Interactive Session - Contraception Day: CSIG-HDSIG Interactive Session - Contraceptive Strategies for Disadvantaged Women
Time:1:15 pm - 2:15 pm
Location:HCC316 - Hawaii Convention Center
Alicia Y. Armstrong, M.D. (Chair), National Institutes of Health
Bliss Kaneshiro, M.D., M.P.H., University of Hawaii
David F. Archer, M.D., Eastern Virginia Medical School
Tessa Madden, M.D., M.P.H., Washington University School of Medicine
Supported by an educational grant from Merck
(Alternate Panel - Letterman)
Needs Assessment and Description
Unintended pregnancies are a worldwide problem and disproportionately impact disadvantaged women. Globally, 86 million pregnancies were unintended, of which 41 million ended in abortion, 33 million unplanned births, and 11 million miscarriages. Healthcare providers, policy makers, and basic scientists involved in contraceptive research all play an important role in identifying effective contraceptive options and making them available to all women, particularly disadvantaged women.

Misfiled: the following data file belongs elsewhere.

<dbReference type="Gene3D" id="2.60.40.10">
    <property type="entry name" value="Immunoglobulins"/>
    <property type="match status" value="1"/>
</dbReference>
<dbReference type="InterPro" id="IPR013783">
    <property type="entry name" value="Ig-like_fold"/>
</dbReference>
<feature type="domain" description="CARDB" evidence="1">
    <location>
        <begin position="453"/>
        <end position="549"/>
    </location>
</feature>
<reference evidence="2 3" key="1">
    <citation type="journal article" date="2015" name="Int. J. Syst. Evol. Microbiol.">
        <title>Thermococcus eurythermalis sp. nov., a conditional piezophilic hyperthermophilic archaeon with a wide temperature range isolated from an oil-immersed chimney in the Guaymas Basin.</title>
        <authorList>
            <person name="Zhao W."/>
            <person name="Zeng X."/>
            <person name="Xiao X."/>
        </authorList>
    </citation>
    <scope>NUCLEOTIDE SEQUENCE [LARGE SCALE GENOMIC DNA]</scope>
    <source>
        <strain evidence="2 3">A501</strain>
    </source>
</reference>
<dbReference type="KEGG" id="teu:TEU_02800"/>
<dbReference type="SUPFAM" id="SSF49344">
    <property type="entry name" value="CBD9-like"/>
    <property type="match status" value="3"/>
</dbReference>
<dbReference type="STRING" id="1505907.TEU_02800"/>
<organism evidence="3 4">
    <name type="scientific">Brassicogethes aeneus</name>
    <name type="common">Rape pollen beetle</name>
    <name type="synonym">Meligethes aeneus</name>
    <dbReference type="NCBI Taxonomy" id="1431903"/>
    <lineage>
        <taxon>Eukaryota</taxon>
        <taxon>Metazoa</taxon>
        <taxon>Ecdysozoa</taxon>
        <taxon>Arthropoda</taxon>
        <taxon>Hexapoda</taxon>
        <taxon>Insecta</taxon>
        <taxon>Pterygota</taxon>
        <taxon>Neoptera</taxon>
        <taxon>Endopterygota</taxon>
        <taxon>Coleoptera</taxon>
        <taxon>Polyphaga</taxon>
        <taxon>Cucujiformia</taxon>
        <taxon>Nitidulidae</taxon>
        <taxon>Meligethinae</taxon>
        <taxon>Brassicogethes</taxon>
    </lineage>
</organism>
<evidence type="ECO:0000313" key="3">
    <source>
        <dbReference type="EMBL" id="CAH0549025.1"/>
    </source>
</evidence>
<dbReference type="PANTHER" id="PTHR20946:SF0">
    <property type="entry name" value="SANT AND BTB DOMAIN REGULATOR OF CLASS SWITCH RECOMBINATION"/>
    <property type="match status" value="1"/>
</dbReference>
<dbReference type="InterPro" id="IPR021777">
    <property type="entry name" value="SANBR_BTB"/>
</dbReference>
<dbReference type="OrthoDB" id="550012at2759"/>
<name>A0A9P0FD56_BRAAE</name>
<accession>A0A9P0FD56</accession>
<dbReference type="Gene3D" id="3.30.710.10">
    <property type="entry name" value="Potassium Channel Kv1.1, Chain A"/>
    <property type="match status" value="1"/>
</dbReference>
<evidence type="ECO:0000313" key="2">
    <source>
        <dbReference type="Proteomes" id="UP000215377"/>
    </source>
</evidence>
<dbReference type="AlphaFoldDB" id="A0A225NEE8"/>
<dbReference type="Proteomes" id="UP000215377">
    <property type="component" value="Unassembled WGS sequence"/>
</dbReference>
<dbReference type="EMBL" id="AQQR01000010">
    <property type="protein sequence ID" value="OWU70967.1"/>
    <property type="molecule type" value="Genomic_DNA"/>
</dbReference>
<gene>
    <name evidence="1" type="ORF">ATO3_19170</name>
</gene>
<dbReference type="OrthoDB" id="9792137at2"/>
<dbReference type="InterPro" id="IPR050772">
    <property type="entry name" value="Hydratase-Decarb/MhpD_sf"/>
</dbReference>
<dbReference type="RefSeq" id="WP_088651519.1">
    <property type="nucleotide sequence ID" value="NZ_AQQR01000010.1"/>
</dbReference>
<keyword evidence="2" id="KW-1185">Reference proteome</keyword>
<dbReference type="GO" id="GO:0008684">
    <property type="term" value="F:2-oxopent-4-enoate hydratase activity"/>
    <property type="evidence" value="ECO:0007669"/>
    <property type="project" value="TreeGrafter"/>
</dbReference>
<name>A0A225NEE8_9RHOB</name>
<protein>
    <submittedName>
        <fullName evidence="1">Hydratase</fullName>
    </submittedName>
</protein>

At the conclusion of this session, participants should be able to:
- Identify major barriers to contraceptive access among disadvantaged women.
- Describe several strategies for improving contraceptive access among disadvantaged women.
A 34-year-old woman presents with symptomatic leiomyomata (which do not distort the uterine cavity) and mild anemia. She is recently postpartum and does not plan to have additional children for at least 3 years. She is uninsured and has an income of less than $25,000 a year. After participating in this session, in my practice I will recommend the following contraceptive option to provide the lowest failure rate, greatest noncontraceptive benefits, and be the most cost-effective:
a. Combined oral contraceptives
b. Depot medroxyprogesterone
c. Levonorgestrel-containing intrauterine device (IUD)
d. Contraceptive implant
e. Contraceptive vaginal ring
f. Not applicable to my area of practice